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Letters from soldiers; Fifth graders get a glimpse of Army life

Submitted photo Fifth graders at Prairie Wind Middle School have adopted a platoon of American soldiers as pen pals.1 / 2
Submitted photo Dan Christenson's nephew Derek Wang (left, front) and his platoon are stationed in Fort Jackson, S.C. for basic training, and are currently pen pals with fifth graders in Perham.2 / 2

Dan Christenson's fifth grade students at Prairie Wind Middle School were buzzing with excitement last week when they received 21 letters from their Army pen pals - soldiers in the Bravo Company, first Battalion, 13th Infantry, currently in basic training in Fort Jackson, S.C.

"It's really cool to write to someone in the Army," fifth grader Emma Bowers said. "I never thought I would be able to do that before, and have them write back."

Christenson stated in an email that his class wrote letters to celebrate Patriot's Day in September: "We initially wrote just to my nephew (Derek Wang of Fargo, N.D.), but since the others in his platoon took such an interest in helping answer the questions, we decided to write to 'American Soldiers' and have Derek pass them out to platoon-mates."

Using information from the soldier's letters, students shared what they have learned about Army life in an interview last week.

According to most of the letters, basic training requires soldiers to really push themselves. For example, they run many miles a day and they have competitions to see who can shoot more accurately.

"You have to have a lot of energy to be in the Army," Bowers said.

Some soldiers talked of scarier experiences they've had, such as jumping off a 40-foot cliff into a river.

These experiences have left some fifth graders hoping for more information. Hailye Wright, for example, asked her pen pal, Mitch Lindsey of Georgia, to share more details of his 40-foot drop in his next letter.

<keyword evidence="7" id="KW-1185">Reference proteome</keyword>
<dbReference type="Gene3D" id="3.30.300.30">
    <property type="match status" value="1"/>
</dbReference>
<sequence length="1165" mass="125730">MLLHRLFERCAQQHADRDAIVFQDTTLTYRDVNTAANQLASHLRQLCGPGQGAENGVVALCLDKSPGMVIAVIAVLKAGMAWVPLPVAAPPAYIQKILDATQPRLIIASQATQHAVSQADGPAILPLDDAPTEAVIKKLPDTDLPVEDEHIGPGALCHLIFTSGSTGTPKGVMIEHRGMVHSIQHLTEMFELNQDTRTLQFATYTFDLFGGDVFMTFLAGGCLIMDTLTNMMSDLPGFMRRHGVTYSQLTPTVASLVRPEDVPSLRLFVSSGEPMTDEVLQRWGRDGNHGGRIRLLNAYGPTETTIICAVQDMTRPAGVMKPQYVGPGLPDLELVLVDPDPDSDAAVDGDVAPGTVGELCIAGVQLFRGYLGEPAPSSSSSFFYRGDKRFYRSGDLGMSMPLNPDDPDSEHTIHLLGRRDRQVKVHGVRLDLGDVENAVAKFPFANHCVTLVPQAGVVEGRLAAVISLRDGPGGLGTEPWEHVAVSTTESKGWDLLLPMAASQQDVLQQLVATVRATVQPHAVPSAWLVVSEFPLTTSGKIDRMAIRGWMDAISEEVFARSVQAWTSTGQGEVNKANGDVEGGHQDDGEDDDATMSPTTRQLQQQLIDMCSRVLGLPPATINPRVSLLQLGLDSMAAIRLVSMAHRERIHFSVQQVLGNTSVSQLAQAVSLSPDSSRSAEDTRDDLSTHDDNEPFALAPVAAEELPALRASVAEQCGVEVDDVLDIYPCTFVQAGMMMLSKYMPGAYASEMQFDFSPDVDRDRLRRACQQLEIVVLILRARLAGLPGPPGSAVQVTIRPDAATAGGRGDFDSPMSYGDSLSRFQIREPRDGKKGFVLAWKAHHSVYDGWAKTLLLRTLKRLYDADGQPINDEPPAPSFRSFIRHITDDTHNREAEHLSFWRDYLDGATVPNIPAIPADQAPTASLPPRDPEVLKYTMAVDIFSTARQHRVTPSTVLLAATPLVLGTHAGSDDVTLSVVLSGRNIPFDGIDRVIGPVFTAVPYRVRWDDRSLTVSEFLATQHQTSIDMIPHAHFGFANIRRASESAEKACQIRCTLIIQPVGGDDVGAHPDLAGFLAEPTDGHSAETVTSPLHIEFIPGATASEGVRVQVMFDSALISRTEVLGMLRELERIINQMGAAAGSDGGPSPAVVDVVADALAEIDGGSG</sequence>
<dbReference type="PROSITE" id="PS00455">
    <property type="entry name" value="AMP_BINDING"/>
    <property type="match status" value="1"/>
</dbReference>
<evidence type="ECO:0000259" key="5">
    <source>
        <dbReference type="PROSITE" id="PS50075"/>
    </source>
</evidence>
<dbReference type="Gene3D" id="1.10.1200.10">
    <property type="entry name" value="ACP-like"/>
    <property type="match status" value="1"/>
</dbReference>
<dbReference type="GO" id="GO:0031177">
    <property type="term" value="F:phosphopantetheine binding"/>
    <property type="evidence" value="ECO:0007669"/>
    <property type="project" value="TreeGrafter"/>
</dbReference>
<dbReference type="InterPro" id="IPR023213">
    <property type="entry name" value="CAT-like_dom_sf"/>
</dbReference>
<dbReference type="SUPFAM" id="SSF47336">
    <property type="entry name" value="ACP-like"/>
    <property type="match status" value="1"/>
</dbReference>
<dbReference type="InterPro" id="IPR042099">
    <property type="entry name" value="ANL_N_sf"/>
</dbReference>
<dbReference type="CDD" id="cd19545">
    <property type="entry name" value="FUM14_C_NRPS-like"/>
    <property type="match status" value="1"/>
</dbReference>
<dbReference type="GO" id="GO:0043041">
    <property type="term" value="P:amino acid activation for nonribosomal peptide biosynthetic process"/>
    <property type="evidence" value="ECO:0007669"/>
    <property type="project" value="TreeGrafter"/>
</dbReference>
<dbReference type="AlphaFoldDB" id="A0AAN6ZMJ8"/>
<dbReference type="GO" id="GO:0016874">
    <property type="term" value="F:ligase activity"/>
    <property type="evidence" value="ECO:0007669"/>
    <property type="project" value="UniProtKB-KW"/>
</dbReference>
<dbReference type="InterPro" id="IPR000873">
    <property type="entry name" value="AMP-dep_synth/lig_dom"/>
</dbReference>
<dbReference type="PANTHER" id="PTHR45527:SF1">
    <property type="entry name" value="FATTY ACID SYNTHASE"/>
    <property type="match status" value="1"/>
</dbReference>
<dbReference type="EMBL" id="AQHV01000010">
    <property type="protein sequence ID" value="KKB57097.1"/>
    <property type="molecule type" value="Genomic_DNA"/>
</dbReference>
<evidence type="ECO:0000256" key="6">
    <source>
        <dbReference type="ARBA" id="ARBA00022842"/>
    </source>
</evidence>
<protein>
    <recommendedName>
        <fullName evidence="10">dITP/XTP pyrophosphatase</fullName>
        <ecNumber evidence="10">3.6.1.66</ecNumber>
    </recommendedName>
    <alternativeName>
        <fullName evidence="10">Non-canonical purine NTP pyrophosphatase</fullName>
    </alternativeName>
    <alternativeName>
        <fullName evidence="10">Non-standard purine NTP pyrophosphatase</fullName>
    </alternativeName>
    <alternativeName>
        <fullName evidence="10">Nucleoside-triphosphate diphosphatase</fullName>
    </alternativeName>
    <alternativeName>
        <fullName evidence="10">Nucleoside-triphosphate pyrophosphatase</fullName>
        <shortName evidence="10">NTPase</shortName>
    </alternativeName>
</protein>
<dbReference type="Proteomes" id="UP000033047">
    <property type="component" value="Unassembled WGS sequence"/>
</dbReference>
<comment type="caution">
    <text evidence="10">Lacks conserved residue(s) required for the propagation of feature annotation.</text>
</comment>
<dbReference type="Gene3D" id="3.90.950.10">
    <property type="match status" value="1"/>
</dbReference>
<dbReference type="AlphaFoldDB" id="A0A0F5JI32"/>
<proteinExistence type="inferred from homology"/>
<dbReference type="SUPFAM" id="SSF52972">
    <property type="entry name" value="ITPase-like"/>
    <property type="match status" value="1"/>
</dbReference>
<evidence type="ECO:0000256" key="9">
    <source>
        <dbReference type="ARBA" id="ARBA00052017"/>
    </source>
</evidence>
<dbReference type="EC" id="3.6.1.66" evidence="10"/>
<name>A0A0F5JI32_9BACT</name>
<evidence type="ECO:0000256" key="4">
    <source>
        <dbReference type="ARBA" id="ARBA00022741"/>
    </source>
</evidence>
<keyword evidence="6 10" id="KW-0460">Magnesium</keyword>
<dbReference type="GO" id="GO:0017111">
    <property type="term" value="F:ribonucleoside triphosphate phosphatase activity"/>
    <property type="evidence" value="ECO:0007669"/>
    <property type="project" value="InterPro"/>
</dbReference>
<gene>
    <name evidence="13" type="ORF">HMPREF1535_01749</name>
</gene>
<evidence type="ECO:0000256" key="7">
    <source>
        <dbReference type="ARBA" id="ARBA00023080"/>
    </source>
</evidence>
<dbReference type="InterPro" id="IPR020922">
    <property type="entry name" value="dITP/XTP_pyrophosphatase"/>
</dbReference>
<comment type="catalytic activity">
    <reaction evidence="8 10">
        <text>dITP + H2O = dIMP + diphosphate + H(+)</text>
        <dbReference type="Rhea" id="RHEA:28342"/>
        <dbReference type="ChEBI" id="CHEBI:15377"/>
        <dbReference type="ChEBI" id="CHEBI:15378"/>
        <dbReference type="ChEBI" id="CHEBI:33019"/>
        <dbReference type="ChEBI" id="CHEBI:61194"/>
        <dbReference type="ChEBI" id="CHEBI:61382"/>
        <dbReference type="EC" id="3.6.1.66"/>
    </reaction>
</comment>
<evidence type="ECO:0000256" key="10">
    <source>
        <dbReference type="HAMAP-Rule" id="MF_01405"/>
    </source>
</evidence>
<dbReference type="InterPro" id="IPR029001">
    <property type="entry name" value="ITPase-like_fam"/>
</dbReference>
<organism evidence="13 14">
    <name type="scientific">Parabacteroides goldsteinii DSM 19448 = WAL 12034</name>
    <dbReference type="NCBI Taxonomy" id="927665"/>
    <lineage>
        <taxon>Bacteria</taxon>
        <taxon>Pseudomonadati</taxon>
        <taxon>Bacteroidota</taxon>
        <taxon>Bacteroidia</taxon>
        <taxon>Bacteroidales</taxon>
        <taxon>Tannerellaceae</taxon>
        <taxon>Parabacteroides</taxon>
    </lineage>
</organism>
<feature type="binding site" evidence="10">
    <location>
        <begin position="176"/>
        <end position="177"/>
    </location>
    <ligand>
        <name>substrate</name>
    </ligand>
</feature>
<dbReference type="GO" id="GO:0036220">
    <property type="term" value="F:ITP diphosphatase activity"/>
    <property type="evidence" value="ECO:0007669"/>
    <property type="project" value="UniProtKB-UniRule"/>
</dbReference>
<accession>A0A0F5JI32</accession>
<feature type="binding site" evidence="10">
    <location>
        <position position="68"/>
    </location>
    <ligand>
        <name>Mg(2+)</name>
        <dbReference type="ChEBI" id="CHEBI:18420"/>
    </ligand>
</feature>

Isaiah Black summed up what he learned from his pal Joshua Zeiss of Iowa: "There's a force that is helping our nation fight terrorists. These groups of soldiers go around our nation to learn about how to defend and attack. Its kind of fun to talk to them."

Though most of the letters touched on a few basic shared experiences, each letter contains little bits of information revealing the individuality of each soldier.

For example, student Makayla Gruette's pen pal, Cody Bevlins of Oklahoma, is a crew member of the 13 Bravo Cannon, which maintains weapons. Jazzmin Branchaud's pen pal, Jordan Adams of Texas, has a brother in the same platoon, but he told her that after basic training, "they will probably be separated."

Some students didn't want to share specifics about their letters.

"It's kind of private what we say to each other because we don't say it out loud," Isabel VanWatermulen said, who writes to Christenson's nephew, Derek Wang.

For the most part, the fifth graders were impressed with what they learned.

"He's been camping in the woods and jumping off of buildings," Branchaud said of her pen pal. "I kind of would like to be in the Army if you get to do stuff that he said."

As the kids send their replies back this week, they look forward to future return letters, hoping the relatively fast two-week turnaround time for replies will continue throughout the year.

Lucas Fisher said he's waiting for advice: "My little brother wants to be an Army man, so I asked if he had any tips I could give to him."

Some fifth graders were surprised at things soldiers had to do in basic training, like experience the effects of a gas chamber. Bowers said her pen pal, Malik Coleman of Maryland, stated the gas chambers left many on the platoon, "crying, coughing and they couldn't open their eyes."